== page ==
Boerne Lake's Health At The Center Of A Fight Over New Home Development
A big home development on Boerne Lake faced opposition from concerned residents who live around the lake, a key source of water for the city.
The shores of the lake saw little development since the 1970's, when a dam was built on Cibolo Creek to spare the town of Boerne from flooding.
The only real development has been the Lake Country subdivision. The existing homes are sparse, spread out and large. Ranchland and a county park take up the rest of the shoreline of the small rustic lake.
Mike Malley owns a home in the area. He leads the Boerne Sustainable Development Coalition, which opposes the new development project.
The coalition, together with the Save Boerne Lake movement, opposes plans by KB Home to build 361 homes on 70 acres. Critics said it would produce a lot of polluted runoff.
“Our engineers feel it still very irresponsible and will not work to protect the lake,” Malley said. “That’s our only concern -- protecting Boerne Lake for the citizens of Boerne.”
Malley said the land underneath the home sites is rocky, so any runoff would head directly to the lake.
Fertilizers, pesticides and street residue from motor vehicles are common runoff pollutants from subdivisions, the group said.
Another area resident, who asked not to be fully named, said the Hill Country often sees heavy rainfall, leading to what locals call gully washers.
“This area is known as Flash Flood Alley, and it is because all of our hills drain into valleys where our water sources are,” she explained.
She said residents in the area would love to see the property become something else. However, she added, if development must come, KB Home should rethink its plans.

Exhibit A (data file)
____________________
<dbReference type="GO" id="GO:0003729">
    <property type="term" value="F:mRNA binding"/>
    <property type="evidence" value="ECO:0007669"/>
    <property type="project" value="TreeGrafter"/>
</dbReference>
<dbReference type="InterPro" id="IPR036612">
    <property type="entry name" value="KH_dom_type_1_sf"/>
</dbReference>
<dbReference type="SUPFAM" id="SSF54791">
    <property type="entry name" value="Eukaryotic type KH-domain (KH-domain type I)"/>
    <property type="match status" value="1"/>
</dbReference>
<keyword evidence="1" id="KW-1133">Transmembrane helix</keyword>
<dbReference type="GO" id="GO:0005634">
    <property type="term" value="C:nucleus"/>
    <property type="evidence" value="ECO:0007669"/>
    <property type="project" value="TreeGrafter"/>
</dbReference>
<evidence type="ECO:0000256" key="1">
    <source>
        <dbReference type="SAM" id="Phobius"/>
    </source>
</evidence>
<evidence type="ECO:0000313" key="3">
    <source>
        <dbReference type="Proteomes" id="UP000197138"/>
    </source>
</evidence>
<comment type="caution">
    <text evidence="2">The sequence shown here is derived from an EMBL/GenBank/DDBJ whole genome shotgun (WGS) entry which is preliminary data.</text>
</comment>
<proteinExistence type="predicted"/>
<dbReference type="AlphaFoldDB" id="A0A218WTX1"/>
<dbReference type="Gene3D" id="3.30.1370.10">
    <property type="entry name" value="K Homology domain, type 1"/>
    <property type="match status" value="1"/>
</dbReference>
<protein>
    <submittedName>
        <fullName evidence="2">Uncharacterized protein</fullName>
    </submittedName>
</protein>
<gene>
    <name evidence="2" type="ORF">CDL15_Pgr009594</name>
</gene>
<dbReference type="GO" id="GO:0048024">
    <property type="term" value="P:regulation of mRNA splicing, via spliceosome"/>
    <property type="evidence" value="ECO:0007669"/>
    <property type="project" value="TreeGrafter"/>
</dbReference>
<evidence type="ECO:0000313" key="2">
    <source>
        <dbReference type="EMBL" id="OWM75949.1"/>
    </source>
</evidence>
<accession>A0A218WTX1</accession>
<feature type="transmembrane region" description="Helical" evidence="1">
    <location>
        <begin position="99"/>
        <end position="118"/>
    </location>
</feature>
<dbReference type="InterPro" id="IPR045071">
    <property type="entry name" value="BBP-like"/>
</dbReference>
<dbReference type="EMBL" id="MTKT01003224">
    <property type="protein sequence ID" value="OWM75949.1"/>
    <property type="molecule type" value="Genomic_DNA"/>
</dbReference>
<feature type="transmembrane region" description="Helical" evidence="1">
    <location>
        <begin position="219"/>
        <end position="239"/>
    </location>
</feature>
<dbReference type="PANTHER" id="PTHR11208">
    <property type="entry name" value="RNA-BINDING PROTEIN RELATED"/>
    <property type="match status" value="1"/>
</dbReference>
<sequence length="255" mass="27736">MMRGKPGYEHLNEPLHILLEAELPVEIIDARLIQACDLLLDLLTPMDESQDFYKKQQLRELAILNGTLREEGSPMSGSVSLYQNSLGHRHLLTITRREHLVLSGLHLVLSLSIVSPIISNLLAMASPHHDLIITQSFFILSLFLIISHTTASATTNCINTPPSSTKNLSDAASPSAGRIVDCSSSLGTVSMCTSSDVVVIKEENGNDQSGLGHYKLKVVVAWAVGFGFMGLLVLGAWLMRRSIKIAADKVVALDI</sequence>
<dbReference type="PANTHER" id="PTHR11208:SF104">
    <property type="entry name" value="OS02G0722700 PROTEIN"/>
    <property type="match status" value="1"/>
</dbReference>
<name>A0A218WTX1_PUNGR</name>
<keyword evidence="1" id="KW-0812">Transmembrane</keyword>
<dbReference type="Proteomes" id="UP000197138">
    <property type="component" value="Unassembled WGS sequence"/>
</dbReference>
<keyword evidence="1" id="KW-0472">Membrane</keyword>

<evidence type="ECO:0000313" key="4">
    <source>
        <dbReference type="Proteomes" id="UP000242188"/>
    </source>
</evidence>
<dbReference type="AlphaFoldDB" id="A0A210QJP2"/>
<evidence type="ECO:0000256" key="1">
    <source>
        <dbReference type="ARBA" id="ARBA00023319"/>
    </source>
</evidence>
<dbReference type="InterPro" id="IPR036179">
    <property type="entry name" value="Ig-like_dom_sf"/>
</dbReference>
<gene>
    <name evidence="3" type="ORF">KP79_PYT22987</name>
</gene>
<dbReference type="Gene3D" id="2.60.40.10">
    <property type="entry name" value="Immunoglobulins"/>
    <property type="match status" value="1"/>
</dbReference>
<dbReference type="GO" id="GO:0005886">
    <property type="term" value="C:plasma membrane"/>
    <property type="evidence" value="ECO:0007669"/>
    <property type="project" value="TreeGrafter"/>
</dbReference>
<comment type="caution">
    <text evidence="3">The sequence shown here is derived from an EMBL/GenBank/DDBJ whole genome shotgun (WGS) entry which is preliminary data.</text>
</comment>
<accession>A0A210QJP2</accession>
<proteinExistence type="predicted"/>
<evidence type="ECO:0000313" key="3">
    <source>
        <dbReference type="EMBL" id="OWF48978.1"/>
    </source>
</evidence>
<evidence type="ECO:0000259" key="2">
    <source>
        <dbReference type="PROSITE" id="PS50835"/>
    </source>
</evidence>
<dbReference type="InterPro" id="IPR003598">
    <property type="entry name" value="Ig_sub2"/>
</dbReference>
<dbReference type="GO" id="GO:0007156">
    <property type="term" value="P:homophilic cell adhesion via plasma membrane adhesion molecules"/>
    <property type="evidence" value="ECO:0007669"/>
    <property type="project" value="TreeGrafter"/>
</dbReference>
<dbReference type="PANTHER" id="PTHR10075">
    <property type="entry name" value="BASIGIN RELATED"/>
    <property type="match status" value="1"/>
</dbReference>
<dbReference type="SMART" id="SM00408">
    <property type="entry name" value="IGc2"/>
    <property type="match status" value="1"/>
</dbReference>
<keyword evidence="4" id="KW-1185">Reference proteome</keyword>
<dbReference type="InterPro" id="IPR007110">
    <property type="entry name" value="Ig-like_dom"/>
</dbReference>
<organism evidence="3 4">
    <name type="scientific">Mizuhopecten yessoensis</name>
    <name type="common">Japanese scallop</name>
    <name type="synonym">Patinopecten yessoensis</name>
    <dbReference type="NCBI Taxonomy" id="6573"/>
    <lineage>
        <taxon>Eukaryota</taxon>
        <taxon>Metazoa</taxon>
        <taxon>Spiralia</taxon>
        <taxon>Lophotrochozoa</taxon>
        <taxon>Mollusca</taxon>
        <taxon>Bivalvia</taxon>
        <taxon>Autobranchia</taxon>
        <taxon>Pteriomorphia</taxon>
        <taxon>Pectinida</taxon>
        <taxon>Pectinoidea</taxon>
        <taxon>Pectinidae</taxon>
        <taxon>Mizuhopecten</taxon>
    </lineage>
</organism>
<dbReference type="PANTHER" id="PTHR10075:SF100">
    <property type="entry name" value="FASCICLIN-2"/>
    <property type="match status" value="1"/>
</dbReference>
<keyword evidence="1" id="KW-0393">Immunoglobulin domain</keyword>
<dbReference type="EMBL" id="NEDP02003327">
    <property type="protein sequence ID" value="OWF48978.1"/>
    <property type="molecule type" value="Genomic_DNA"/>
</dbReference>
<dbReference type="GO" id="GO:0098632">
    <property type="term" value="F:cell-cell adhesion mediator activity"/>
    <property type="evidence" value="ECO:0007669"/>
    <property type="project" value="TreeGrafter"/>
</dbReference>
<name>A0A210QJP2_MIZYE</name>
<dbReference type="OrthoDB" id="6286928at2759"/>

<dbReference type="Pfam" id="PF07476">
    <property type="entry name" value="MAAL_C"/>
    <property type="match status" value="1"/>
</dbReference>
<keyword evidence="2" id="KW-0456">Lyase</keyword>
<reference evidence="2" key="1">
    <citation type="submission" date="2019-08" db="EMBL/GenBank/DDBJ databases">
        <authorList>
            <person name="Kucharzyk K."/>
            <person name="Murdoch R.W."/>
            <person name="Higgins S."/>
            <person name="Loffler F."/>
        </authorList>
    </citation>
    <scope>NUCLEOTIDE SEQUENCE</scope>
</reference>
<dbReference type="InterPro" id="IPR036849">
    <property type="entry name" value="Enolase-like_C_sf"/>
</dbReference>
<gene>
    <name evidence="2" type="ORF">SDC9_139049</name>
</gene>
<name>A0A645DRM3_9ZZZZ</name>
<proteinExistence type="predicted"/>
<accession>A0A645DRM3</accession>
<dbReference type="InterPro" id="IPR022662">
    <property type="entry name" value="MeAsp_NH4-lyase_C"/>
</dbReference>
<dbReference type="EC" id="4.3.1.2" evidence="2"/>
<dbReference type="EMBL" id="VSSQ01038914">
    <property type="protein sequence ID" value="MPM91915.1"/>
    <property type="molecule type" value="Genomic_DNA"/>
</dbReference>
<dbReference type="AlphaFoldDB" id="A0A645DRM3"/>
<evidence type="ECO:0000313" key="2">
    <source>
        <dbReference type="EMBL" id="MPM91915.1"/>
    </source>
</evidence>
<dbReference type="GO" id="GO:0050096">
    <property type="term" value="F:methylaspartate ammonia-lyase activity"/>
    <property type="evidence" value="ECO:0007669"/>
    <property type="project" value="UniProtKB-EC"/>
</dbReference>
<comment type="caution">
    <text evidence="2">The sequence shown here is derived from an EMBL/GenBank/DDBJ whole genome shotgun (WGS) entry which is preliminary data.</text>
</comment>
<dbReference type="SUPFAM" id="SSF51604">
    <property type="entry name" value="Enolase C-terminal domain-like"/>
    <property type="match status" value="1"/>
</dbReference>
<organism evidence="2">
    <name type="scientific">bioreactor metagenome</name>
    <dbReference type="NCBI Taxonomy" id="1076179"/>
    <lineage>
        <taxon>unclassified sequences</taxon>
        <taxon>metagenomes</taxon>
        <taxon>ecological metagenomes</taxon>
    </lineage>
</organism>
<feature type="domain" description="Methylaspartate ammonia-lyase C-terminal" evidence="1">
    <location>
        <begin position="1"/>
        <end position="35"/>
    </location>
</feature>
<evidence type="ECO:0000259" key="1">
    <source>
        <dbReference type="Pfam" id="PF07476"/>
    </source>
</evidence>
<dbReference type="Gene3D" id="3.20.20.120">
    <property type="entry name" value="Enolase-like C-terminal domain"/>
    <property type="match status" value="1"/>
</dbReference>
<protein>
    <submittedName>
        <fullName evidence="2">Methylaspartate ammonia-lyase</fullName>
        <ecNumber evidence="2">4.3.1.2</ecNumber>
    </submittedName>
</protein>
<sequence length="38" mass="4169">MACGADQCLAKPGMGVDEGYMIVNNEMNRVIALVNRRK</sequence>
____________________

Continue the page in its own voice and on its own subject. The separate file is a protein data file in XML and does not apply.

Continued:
“There are some people who want the whole thing to be parkland, which would be great too, but in lieu of that, no more than estate lots because that’s what’s here already established. Large lots with single family homes,” she said.
Malley and his friend Mike Bowie offered to take Texas Public Radio on a tour of the lake. The trip first required a ride down a very steep hill in a very small utility vehicle.
The boat used an electric engine to protect the lake from pollution.
Some waders toured the park. A kayaker paddled nearby. One man splashed on a long-distance solo swim. Some lake residents said bald eagles and Golden-cheeked warblers lived near the water.
Malley said the government regulations on the lake puzzled him.
He says the city allows electric motors only on the lake to reduce pollution, and yet the city, county and state do nothing to limit housing density in Boerne’s extraterritorial jursidictions, or ETJs, even on watersheds like the lake that are afforded other protections.
Malley took his concerns to local and county government and then the Texas attorney general’s office.
“We can’t drive or operate a gas powered boat on this lake," he said. "KB Homes wants to come in and put 361 homes on essentially what is about 70 acres, heavily-sloped acres, that’s gonna drain right into Boerne Lake.”
Malley said lawmakers should not leave developers in charge of protecting water resources. He said they need to act to close the loophole that allowed KB to do what it plans to do at Boerne Lake.
He said other watersheds in rural areas could see the same happen to them if the Texas Legislature did not act.
Deputy Boerne City Manager Jeff Thompson confirmed the city cannot control housing density in its ETJ, but they can enforce city regulations on open space, drainage and impervious cover.
He said those regulations are sufficient to protect the water quality in the lake, and the city will continue to closely monitor conditions.
Boerne can also rely both on a series of city wells and Cibolo Creek for water.
KB Home was expected to brief city staffers in mid-May on the status of the development project. There was no hard timeline for construction.
The company said its project named Shoreline Park would be responsibly planned and eco-friendly.
There were no plans to reduce the number of homes, the company said, but it promised to create a 150- to 400-foot greenbelt between the development and existing homes and larger lots along the shoreline.
The homebuilder said only half of the development would drain into the lake, and there will be open spaces to protect the tree canopy.
KB Home reported a study by biologists did not record any sightings of bald eagles or Golden-cheeked warblers.
Correction: A previous version of this story said the bald eagle was endangered. According to the U.S. Fish & Wildlife Service, the bald eagle was removed from the federal list of endangered species on Aug. 9, 2007.